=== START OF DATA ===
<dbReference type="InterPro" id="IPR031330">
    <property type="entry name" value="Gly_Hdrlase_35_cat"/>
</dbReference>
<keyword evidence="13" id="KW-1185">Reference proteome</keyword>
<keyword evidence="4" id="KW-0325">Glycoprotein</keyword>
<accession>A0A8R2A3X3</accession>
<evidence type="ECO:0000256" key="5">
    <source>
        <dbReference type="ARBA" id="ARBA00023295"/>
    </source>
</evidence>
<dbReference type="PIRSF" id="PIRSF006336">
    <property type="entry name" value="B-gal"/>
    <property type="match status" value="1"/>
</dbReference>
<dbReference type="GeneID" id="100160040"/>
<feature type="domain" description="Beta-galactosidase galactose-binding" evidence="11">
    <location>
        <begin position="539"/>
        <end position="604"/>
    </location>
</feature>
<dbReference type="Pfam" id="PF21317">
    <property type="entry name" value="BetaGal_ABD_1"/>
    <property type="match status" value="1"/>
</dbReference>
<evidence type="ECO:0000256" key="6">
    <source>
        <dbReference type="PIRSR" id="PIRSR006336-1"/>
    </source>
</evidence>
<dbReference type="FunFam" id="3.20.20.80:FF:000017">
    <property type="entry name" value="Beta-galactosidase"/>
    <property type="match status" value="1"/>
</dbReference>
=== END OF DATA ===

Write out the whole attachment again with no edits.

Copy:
<dbReference type="InterPro" id="IPR031330">
    <property type="entry name" value="Gly_Hdrlase_35_cat"/>
</dbReference>
<keyword evidence="13" id="KW-1185">Reference proteome</keyword>
<keyword evidence="4" id="KW-0325">Glycoprotein</keyword>
<accession>A0A8R2A3X3</accession>
<evidence type="ECO:0000256" key="5">
    <source>
        <dbReference type="ARBA" id="ARBA00023295"/>
    </source>
</evidence>
<dbReference type="PIRSF" id="PIRSF006336">
    <property type="entry name" value="B-gal"/>
    <property type="match status" value="1"/>
</dbReference>
<dbReference type="GeneID" id="100160040"/>
<feature type="domain" description="Beta-galactosidase galactose-binding" evidence="11">
    <location>
        <begin position="539"/>
        <end position="604"/>
    </location>
</feature>
<dbReference type="Pfam" id="PF21317">
    <property type="entry name" value="BetaGal_ABD_1"/>
    <property type="match status" value="1"/>
</dbReference>
<evidence type="ECO:0000256" key="6">
    <source>
        <dbReference type="PIRSR" id="PIRSR006336-1"/>
    </source>
</evidence>
<dbReference type="FunFam" id="3.20.20.80:FF:000017">
    <property type="entry name" value="Beta-galactosidase"/>
    <property type="match status" value="1"/>
</dbReference>